Monday, February 27, 2017

The problem of the Lebanese army - Elliot Abrams

by Elliot Abrams

cooperation between Hezbollah and the ‎Lebanese army may be increasing. In this context, should U.S. aid to the LAF continue?

Should the United States be giving military assistance to the Lebanese Armed Forces ‎‎(LAF)? According to the U.S. ambassador to Lebanon (speaking last summer), "In this year ‎alone we provided over $221 million in equipment and training to the Lebanese security ‎forces." That number presumably includes aid to Lebanon's police and Internal Security ‎Forces, but given the small size of the country, it is a hefty sum.‎

Lebanon is a friendly country, an American ally against jihadi groups like al-Qaida and ISIS, and a ‎sort of democracy. But it is also the home of the terrorist group Hezbollah, which largely ‎dominates its politics and makes its democracy a sometime thing. It's fair to say that ‎nothing happens in Lebanon without Hezbollah's approval, no matter how elections turn ‎out.‎

Lebanon's new president is legitimizing Hezbollah's military role -- which is independent ‎from control by the Lebanese state (despite repeated U.N. Security Council resolutions ‎demanding that there be no militias in Lebanon outside state control). The collaboration ‎between Hezbollah and the LAF may be growing: A Times of Israel article on February 12 ‎about the Lebanon/Israel border area said, "On the Israeli side, officials are following, ‎almost in astonishment, the deepening cooperation between the Lebanese army and ‎Hezbollah." Lebanese President Michel Aoun responded by saying of Hezbollah, "As long as ‎the Lebanese army is not strong enough to battle Israel ... we feel the need for its ‎existence." When Israel's U.N. envoy wrote to the U.N. Security Council about Hezbollah ‎violations of resolutions concerning Lebanon, the response from Aoun's office was, "Any ‎attempt to hurt Lebanese sovereignty or expose the Lebanese to danger will find the ‎appropriate response."‎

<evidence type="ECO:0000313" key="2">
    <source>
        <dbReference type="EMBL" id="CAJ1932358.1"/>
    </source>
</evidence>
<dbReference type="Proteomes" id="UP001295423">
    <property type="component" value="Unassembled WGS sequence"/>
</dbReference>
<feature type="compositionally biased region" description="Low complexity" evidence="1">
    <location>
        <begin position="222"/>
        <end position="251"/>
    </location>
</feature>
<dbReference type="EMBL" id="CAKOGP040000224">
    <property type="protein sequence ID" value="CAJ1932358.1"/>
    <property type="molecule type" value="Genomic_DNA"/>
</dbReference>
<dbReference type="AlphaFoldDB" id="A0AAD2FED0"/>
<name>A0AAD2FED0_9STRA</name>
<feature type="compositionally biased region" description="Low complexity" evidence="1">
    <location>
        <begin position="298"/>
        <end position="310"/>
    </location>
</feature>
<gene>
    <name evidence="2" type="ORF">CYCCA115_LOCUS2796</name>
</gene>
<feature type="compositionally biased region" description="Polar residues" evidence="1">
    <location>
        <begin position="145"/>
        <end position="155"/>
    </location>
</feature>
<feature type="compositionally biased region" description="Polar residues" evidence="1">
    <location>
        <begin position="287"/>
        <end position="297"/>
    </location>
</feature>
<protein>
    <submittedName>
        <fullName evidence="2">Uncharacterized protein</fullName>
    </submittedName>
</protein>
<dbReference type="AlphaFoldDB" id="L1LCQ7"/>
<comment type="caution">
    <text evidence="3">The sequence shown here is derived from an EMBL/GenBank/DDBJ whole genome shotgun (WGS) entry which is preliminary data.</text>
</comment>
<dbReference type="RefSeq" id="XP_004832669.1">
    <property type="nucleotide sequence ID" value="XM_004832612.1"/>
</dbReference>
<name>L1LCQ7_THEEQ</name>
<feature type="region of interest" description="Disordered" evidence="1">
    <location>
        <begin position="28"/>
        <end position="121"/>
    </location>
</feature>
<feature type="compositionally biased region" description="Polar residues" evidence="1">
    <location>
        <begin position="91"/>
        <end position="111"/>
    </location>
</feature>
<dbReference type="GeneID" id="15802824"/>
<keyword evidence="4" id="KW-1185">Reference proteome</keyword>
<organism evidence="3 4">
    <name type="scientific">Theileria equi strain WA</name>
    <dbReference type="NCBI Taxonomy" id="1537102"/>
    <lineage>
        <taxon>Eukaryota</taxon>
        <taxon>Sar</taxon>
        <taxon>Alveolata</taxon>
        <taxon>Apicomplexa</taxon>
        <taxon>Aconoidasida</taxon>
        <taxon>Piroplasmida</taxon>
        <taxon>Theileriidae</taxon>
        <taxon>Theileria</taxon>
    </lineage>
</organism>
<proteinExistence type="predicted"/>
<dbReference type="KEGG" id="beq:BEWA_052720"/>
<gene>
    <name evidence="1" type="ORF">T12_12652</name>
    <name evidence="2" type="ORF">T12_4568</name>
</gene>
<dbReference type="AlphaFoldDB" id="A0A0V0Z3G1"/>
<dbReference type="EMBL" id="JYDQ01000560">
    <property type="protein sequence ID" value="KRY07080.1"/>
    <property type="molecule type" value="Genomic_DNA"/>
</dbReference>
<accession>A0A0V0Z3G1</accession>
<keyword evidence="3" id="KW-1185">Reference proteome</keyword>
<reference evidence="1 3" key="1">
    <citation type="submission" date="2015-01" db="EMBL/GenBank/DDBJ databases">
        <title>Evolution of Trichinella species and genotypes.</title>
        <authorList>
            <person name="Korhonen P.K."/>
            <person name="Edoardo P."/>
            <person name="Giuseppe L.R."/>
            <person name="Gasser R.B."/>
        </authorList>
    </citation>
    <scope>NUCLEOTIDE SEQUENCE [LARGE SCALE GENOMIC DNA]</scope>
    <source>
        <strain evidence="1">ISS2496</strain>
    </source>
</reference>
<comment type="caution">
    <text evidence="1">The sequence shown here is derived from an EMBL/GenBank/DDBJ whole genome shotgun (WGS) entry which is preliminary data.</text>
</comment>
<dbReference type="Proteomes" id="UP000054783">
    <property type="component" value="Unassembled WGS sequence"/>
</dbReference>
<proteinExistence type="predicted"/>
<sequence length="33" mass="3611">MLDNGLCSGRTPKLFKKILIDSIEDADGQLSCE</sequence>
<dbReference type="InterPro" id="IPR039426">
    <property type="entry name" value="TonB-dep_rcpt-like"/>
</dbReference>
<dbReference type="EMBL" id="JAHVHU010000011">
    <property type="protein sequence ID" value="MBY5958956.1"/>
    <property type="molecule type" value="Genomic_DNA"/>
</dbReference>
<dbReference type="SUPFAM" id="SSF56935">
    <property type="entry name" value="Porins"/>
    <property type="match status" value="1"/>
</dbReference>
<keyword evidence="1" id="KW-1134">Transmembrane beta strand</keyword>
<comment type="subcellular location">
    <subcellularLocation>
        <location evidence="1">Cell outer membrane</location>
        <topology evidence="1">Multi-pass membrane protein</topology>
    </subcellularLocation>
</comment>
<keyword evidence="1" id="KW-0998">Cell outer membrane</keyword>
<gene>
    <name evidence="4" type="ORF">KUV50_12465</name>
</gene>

So, Aoun appears to be defining Hezbollah's interests as Lebanon's interests, and defining ‎Hezbollah not as a militia whose existence clearly violates U.N. Security Council resolutions ‎but rather as a necessary defense against Israel. In fact, he said more: that Hezbollah is ‎needed to "battle" Israel.‎

Such rhetoric may be dismissed as a price the Christian president must pay, if it is only ‎rhetoric. More dangerous is the news that cooperation between Hezbollah and the ‎Lebanese army may be increasing. In this context, should U.S. aid to the LAF continue? I ‎find it a difficult question. Stopping the aid might only further weaken the LAF, which is not ‎under Hezbollah command -- though it certainly refuses to confront the terrorist group. The ‎commander of the LAF is always a Christian and the chief of staff is always a Druze, and ‎the Global Security website suggests that Shia Lebanese "comprise 25% of the enlisted ‎ranks. At the same time, the army was able to bring the Christians to 25% and the ‎Sunni/Druze component to 50% of the enlisted ranks." It can be argued that weakening the ‎LAF could further weaken non-Hezbollah influence in Lebanon.‎

If it is true that LAF-Hezbollah cooperation is increasing, the United States should demand ‎that this trend be halted and reversed. It is one thing for the LAF to refuse to confront ‎Hezbollah, and quite another to assist it in any way. Our aid should give us the leverage to ‎achieve that much. My own bottom line for now is that we should not end aid to the LAF, ‎but should make it very clear that this aid is in danger. Lebanese officials must come to ‎realize that even if the withholding of aid weakens the LAF, that's the inevitable outcome ‎unless they keep further away from Hezbollah than current trends appear to suggest.‎

Elliot Abrams is a senior fellow for Middle East Studies at the Council on Foreign Relations. This piece is reprinted with permission and can be found on Abrams' blog "Pressure Points."


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